Grant SV200 review (plus comparison with SVS)
In the Sous Vide Equipment Forum
GRANT SV200 REVIEW
I bought the new and updated Grant Instruments immersion circulator a few months ago to compliment my Sous Vide Supreme and I thought I’d share my thoughts on it, and also compare it to the SVS. I went for the SV200 because I quickly outgrew the Sous Vide Supreme and wanted something a bit more versatile. It was quite expensive but I found a seller on ebay listing them for £719 delivered so I went with them.
(click thumbnail for larger image)
I was pretty excited to start using the new machine straight away but remembered to take some pictures of the opening ceremony.
The machine is very well packaged and the foam is a custom-fit around the unit and so perfect for re-use and transporting the SV200 in the future.
A laminated sheet of A4 is included in the box with clear instructions for use, but there is no indication of how to set the timer (the timer is easy to work out yourself but it would have been nice to complete the manual for reference).
The machine is packaged as you would expect and the flex – a standard kettle lead – isn’t too short as is often the case.
I am fussy when it comes to ergonomics and build-quality and, recently, expect to be disappointed with each purchase I make. From a simple mobile phone to a top-of-the-range dishwasher I nearly always feel let down by something not designed or working to my expectations and tend to buy German and Swiss appliances now. The SV200, however, seems to be very robustly built with positive-feel buttons and a large jog-wheel. I couldn’t find anything to disappoint, which was a relief. There are two, clearly-marked buttons on the front, a jog-wheel, the large, clear LCD display and two LED warning / indicator lights.
The cage surrounding the submersible parts is stainless-steel and can easily be removed for cleaning (see below).
The unit is a little top-heavy but sits comfortably right-side-up on a flat surface.
On the rear of the unit is the AC mains power inlet next to an on-off switch, the manufacturer’s label and cooling / circulation vents.
The cage is held on by four thumb-turn screws and it takes less than a minute to remove and replace - no tools necessary.
With the cage removed the submersible parts can be seen a bit more clearly. The main element is the heating coil with the paddle stirrer in the middle. There’s also a temperature probe and a float switch so the unit doesn’t boil dry. All these parts may be a little fiddly to clean but with them being stainless steel or chrome they should take a mild descaling solution. (Update: the descaling solution worked a treat and is now sparkling again.)
The clamping system is really sturdy and there is no risk of it coming loose and falling in the water.
Before switching on the water level must be above the -min- mark on the front of the cage. I made a short video of the set up of the SV200:
SV200 vs SVS
When I just had the Sous Vide Supreme I could cook a few meals at one time but now I have the SV200 strapped onto a 20L coolbox (it can handle up to 50L of water) I can cook at least 20 chicken breasts/legs at a time. As the SV200 is stirred you can pack the food bags much closer together safe in the knowledge that the temperature will be even as you’re not relying on convection for heat distribution. I have 5 different containers & stock pots (which I already had) that I can attach the SV200 to depending on the amount of food I’m cooking. When just reheating a meal for 2 from the freezer I just use a small stock pot so I’m not wasting water or electricity heating it. I now only use the SVS if I need two temperatures at the same time, which is rarely.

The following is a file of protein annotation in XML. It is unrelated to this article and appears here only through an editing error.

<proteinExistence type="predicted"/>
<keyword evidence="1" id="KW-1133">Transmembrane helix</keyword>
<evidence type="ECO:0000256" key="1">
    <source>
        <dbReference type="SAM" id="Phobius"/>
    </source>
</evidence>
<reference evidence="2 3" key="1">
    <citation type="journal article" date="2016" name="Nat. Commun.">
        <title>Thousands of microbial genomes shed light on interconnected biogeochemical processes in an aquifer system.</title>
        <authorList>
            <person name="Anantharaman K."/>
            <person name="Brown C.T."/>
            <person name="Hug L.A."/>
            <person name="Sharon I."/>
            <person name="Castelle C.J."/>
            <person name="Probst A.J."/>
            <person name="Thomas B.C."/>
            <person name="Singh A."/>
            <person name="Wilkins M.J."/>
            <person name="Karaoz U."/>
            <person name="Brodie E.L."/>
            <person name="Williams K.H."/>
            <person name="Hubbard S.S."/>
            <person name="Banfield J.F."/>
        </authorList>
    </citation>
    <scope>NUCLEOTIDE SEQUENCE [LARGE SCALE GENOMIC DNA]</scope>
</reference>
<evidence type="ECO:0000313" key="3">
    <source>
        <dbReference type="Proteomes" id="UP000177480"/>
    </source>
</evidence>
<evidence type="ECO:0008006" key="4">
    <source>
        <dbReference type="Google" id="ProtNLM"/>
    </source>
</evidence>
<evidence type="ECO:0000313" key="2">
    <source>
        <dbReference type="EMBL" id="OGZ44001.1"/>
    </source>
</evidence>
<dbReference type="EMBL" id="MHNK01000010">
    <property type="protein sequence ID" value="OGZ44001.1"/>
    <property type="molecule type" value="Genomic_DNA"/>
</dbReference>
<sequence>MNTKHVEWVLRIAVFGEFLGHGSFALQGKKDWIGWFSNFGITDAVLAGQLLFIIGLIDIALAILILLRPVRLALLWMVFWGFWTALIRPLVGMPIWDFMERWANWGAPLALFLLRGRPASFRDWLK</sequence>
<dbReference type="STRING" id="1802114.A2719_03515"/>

The one downside of the SV200 is the noise. It is practically silent but there is a faint whirr coming from the stirrer motor I guess. The unit sits in our open-plan kitchen and it hasn’t bothered us enough to banish to the utility room, but the SVS really is silent.
The SV200 is much quicker than the SVS for heating water and, when the SV200 is attached to the coolbox, it seems to be retaining the heat more. The unit is small enough to just store in a cupboard and not have to have on display. I also took the SV200 on holiday this year which I wouldn’t have done with the SVS.
As you can probably tell I am extremely happy with the Grant SV200 and, although the price was quite high, you can tell where the money’s gone as it’s a high-quality, commercial machine. The Sous Vide Supreme feels like a cheap kid’s toy in comparison - build quality is something they definitely need to work on. The SV200 is such a joy to use I have hardly put it away and my Sous Vide cooking has been revitalised as a result.
9 Replies So Far
I have the older model which I've been using for over a year, as well as a SVS.
I agree with your list of pros:
- speed (much faster than the SVS)
- flexibility ( attach to almost any pan/container)
- control (rarely moves +/- 0.1C, my SVS will fluctuate by +/- 1C
- efficiency when in a fully insulated container, rather than the partially insulated SVS
but I mostly find the SVS more convenient to use (apart from the annoying condensation that drips off the lid every time you remove it) and let's not forget, the SVS is less than half the price of the Grant, which seems to have gone up about 50% with the version change.
I would recommend the SVS to everyone but the Grant circulator is a nice but now expensive luxury, and looks comparatively expensive now against the Polyscience Pro circulator.
I don't have the space to have my SVS out on the worktop so maybe that's where we differ on the convenience front.